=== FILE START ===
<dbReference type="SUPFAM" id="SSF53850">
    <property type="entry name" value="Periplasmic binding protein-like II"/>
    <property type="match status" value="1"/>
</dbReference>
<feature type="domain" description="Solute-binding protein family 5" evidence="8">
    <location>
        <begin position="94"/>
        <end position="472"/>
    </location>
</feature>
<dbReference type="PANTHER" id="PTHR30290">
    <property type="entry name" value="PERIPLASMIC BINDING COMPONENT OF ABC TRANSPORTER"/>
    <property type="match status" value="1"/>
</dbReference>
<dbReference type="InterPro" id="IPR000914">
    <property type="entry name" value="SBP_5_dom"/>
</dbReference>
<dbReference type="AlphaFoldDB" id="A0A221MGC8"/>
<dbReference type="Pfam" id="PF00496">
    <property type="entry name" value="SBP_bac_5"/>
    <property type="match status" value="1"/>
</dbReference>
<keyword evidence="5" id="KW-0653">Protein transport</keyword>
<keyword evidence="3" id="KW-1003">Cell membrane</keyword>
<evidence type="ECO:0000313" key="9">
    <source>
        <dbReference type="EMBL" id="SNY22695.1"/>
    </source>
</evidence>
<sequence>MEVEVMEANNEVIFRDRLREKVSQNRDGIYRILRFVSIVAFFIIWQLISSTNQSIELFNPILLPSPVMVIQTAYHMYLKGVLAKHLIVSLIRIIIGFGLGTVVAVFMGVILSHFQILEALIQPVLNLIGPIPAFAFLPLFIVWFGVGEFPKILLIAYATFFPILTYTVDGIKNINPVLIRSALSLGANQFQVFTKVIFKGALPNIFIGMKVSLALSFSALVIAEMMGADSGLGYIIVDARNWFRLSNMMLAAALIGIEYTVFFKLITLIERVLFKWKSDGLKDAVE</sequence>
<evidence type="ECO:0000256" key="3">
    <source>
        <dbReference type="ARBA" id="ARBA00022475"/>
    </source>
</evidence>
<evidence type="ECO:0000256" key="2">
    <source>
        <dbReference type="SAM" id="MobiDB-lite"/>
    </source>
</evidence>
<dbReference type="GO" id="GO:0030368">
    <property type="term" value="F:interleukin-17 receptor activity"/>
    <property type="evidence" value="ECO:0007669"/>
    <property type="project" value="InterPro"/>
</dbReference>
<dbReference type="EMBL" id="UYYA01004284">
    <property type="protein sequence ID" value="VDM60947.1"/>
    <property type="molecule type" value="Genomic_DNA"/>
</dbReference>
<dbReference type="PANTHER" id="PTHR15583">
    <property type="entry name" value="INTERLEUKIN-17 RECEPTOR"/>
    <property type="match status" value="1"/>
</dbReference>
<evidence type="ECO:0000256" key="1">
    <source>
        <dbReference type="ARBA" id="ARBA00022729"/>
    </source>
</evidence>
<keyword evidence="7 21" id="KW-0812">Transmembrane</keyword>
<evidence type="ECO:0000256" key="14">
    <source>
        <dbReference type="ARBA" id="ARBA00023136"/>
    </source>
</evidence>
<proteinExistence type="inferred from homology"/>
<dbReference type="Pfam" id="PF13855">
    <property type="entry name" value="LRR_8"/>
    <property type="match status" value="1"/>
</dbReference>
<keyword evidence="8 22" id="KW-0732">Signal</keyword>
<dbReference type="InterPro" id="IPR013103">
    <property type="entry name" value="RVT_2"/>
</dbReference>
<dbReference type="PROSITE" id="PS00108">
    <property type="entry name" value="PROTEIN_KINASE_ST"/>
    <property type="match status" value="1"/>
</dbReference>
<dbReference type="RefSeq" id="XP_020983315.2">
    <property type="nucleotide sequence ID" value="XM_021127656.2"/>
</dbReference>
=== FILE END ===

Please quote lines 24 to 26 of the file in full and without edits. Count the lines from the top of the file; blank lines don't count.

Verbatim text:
<keyword evidence="3" id="KW-1003">Cell membrane</keyword>
<evidence type="ECO:0000313" key="9">
    <source>